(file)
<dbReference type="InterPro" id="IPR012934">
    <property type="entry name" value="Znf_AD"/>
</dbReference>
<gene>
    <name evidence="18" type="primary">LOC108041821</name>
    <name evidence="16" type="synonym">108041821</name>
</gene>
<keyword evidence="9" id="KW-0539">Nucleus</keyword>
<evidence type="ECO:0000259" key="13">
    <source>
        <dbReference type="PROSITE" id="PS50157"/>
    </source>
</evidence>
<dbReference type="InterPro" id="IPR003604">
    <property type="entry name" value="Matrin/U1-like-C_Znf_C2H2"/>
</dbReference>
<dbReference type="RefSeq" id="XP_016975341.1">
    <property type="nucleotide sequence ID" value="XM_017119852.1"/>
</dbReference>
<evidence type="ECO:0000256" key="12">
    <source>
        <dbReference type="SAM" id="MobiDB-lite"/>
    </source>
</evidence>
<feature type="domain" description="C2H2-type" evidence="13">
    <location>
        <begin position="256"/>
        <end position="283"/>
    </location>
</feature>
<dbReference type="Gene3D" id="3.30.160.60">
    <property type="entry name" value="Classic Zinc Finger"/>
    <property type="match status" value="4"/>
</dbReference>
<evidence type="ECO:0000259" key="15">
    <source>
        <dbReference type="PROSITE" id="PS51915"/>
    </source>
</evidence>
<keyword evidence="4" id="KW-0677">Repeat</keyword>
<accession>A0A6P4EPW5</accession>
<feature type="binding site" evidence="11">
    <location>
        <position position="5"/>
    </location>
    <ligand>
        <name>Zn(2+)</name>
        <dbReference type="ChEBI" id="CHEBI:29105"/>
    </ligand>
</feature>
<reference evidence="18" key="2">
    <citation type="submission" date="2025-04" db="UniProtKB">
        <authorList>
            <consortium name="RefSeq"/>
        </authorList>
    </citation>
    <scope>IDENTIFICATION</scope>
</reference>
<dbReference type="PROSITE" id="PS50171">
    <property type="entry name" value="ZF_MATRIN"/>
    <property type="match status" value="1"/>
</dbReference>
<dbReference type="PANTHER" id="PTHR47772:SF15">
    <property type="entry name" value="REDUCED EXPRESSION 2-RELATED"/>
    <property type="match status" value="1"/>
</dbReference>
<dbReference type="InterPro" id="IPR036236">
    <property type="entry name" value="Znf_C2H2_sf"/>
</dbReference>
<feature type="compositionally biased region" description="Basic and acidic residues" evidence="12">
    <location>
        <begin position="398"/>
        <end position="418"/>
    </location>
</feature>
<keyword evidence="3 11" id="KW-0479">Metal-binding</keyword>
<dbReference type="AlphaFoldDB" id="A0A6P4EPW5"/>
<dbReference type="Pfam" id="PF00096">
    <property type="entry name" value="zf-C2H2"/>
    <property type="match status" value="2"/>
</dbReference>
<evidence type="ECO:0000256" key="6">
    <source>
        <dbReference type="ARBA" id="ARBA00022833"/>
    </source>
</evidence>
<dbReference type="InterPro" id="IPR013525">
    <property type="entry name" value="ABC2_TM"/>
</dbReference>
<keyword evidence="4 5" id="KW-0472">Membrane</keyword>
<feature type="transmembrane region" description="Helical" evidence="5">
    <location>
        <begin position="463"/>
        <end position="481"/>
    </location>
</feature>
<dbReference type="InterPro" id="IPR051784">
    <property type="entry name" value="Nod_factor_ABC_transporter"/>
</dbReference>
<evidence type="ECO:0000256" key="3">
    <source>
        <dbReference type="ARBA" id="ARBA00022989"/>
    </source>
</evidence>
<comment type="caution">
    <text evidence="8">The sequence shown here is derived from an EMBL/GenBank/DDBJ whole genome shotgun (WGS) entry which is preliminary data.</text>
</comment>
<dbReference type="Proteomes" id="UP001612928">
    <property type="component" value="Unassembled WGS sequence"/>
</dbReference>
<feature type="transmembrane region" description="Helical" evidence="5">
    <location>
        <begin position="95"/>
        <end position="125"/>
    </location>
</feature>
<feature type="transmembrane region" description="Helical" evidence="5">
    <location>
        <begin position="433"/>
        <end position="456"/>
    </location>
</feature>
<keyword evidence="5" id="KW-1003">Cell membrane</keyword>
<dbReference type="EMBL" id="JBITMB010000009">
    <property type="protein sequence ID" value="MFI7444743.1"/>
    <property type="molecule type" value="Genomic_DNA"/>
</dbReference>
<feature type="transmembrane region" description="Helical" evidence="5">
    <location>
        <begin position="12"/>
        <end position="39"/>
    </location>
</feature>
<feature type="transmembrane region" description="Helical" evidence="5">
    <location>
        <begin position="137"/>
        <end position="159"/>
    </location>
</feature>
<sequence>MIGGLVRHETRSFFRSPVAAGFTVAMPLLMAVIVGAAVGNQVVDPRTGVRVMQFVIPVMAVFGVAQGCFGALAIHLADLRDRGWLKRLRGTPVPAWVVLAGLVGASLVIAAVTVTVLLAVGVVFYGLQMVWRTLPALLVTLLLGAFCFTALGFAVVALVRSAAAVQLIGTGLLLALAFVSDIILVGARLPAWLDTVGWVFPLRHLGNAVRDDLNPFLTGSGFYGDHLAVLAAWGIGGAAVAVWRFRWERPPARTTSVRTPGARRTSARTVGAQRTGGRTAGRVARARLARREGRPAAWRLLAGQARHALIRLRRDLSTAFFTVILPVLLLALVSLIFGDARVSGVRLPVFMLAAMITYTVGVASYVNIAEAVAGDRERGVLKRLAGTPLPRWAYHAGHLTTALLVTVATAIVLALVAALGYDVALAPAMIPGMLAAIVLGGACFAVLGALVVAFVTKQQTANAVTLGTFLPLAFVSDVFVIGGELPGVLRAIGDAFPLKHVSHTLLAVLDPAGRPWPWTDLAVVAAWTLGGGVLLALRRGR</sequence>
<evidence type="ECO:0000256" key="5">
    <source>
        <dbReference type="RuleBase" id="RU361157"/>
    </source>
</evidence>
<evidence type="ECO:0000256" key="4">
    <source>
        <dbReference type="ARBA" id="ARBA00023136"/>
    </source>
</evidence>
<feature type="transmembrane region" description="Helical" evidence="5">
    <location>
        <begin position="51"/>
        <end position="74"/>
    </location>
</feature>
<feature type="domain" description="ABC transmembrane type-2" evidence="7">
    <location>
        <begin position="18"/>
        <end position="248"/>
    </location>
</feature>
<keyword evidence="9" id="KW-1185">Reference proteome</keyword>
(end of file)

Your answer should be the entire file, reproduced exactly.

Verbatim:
<dbReference type="InterPro" id="IPR012934">
    <property type="entry name" value="Znf_AD"/>
</dbReference>
<gene>
    <name evidence="18" type="primary">LOC108041821</name>
    <name evidence="16" type="synonym">108041821</name>
</gene>
<keyword evidence="9" id="KW-0539">Nucleus</keyword>
<evidence type="ECO:0000259" key="13">
    <source>
        <dbReference type="PROSITE" id="PS50157"/>
    </source>
</evidence>
<dbReference type="InterPro" id="IPR003604">
    <property type="entry name" value="Matrin/U1-like-C_Znf_C2H2"/>
</dbReference>
<dbReference type="RefSeq" id="XP_016975341.1">
    <property type="nucleotide sequence ID" value="XM_017119852.1"/>
</dbReference>
<evidence type="ECO:0000256" key="12">
    <source>
        <dbReference type="SAM" id="MobiDB-lite"/>
    </source>
</evidence>
<feature type="domain" description="C2H2-type" evidence="13">
    <location>
        <begin position="256"/>
        <end position="283"/>
    </location>
</feature>
<dbReference type="Gene3D" id="3.30.160.60">
    <property type="entry name" value="Classic Zinc Finger"/>
    <property type="match status" value="4"/>
</dbReference>
<evidence type="ECO:0000259" key="15">
    <source>
        <dbReference type="PROSITE" id="PS51915"/>
    </source>
</evidence>
<keyword evidence="4" id="KW-0677">Repeat</keyword>
<accession>A0A6P4EPW5</accession>
<feature type="binding site" evidence="11">
    <location>
        <position position="5"/>
    </location>
    <ligand>
        <name>Zn(2+)</name>
        <dbReference type="ChEBI" id="CHEBI:29105"/>
    </ligand>
</feature>
<reference evidence="18" key="2">
    <citation type="submission" date="2025-04" db="UniProtKB">
        <authorList>
            <consortium name="RefSeq"/>
        </authorList>
    </citation>
    <scope>IDENTIFICATION</scope>
</reference>
<dbReference type="PROSITE" id="PS50171">
    <property type="entry name" value="ZF_MATRIN"/>
    <property type="match status" value="1"/>
</dbReference>
<dbReference type="PANTHER" id="PTHR47772:SF15">
    <property type="entry name" value="REDUCED EXPRESSION 2-RELATED"/>
    <property type="match status" value="1"/>
</dbReference>
<dbReference type="InterPro" id="IPR036236">
    <property type="entry name" value="Znf_C2H2_sf"/>
</dbReference>
<feature type="compositionally biased region" description="Basic and acidic residues" evidence="12">
    <location>
        <begin position="398"/>
        <end position="418"/>
    </location>
</feature>
<keyword evidence="3 11" id="KW-0479">Metal-binding</keyword>
<dbReference type="AlphaFoldDB" id="A0A6P4EPW5"/>
<dbReference type="Pfam" id="PF00096">
    <property type="entry name" value="zf-C2H2"/>
    <property type="match status" value="2"/>
</dbReference>
<evidence type="ECO:0000256" key="6">
    <source>
        <dbReference type="ARBA" id="ARBA00022833"/>
    </source>
</evidence>
<dbReference type="InterPro" id="IPR013525">
    <property type="entry name" value="ABC2_TM"/>
</dbReference>
<keyword evidence="4 5" id="KW-0472">Membrane</keyword>
<feature type="transmembrane region" description="Helical" evidence="5">
    <location>
        <begin position="463"/>
        <end position="481"/>
    </location>
</feature>
<dbReference type="InterPro" id="IPR051784">
    <property type="entry name" value="Nod_factor_ABC_transporter"/>
</dbReference>
<evidence type="ECO:0000256" key="3">
    <source>
        <dbReference type="ARBA" id="ARBA00022989"/>
    </source>
</evidence>
<comment type="caution">
    <text evidence="8">The sequence shown here is derived from an EMBL/GenBank/DDBJ whole genome shotgun (WGS) entry which is preliminary data.</text>
</comment>
<dbReference type="Proteomes" id="UP001612928">
    <property type="component" value="Unassembled WGS sequence"/>
</dbReference>
<feature type="transmembrane region" description="Helical" evidence="5">
    <location>
        <begin position="95"/>
        <end position="125"/>
    </location>
</feature>
<feature type="transmembrane region" description="Helical" evidence="5">
    <location>
        <begin position="433"/>
        <end position="456"/>
    </location>
</feature>
<keyword evidence="5" id="KW-1003">Cell membrane</keyword>
<dbReference type="EMBL" id="JBITMB010000009">
    <property type="protein sequence ID" value="MFI7444743.1"/>
    <property type="molecule type" value="Genomic_DNA"/>
</dbReference>
<feature type="transmembrane region" description="Helical" evidence="5">
    <location>
        <begin position="12"/>
        <end position="39"/>
    </location>
</feature>
<feature type="transmembrane region" description="Helical" evidence="5">
    <location>
        <begin position="137"/>
        <end position="159"/>
    </location>
</feature>
<sequence>MIGGLVRHETRSFFRSPVAAGFTVAMPLLMAVIVGAAVGNQVVDPRTGVRVMQFVIPVMAVFGVAQGCFGALAIHLADLRDRGWLKRLRGTPVPAWVVLAGLVGASLVIAAVTVTVLLAVGVVFYGLQMVWRTLPALLVTLLLGAFCFTALGFAVVALVRSAAAVQLIGTGLLLALAFVSDIILVGARLPAWLDTVGWVFPLRHLGNAVRDDLNPFLTGSGFYGDHLAVLAAWGIGGAAVAVWRFRWERPPARTTSVRTPGARRTSARTVGAQRTGGRTAGRVARARLARREGRPAAWRLLAGQARHALIRLRRDLSTAFFTVILPVLLLALVSLIFGDARVSGVRLPVFMLAAMITYTVGVASYVNIAEAVAGDRERGVLKRLAGTPLPRWAYHAGHLTTALLVTVATAIVLALVAALGYDVALAPAMIPGMLAAIVLGGACFAVLGALVVAFVTKQQTANAVTLGTFLPLAFVSDVFVIGGELPGVLRAIGDAFPLKHVSHTLLAVLDPAGRPWPWTDLAVVAAWTLGGGVLLALRRGR</sequence>
<evidence type="ECO:0000256" key="5">
    <source>
        <dbReference type="RuleBase" id="RU361157"/>
    </source>
</evidence>
<evidence type="ECO:0000256" key="4">
    <source>
        <dbReference type="ARBA" id="ARBA00023136"/>
    </source>
</evidence>
<feature type="transmembrane region" description="Helical" evidence="5">
    <location>
        <begin position="51"/>
        <end position="74"/>
    </location>
</feature>
<feature type="domain" description="ABC transmembrane type-2" evidence="7">
    <location>
        <begin position="18"/>
        <end position="248"/>
    </location>
</feature>
<keyword evidence="9" id="KW-1185">Reference proteome</keyword>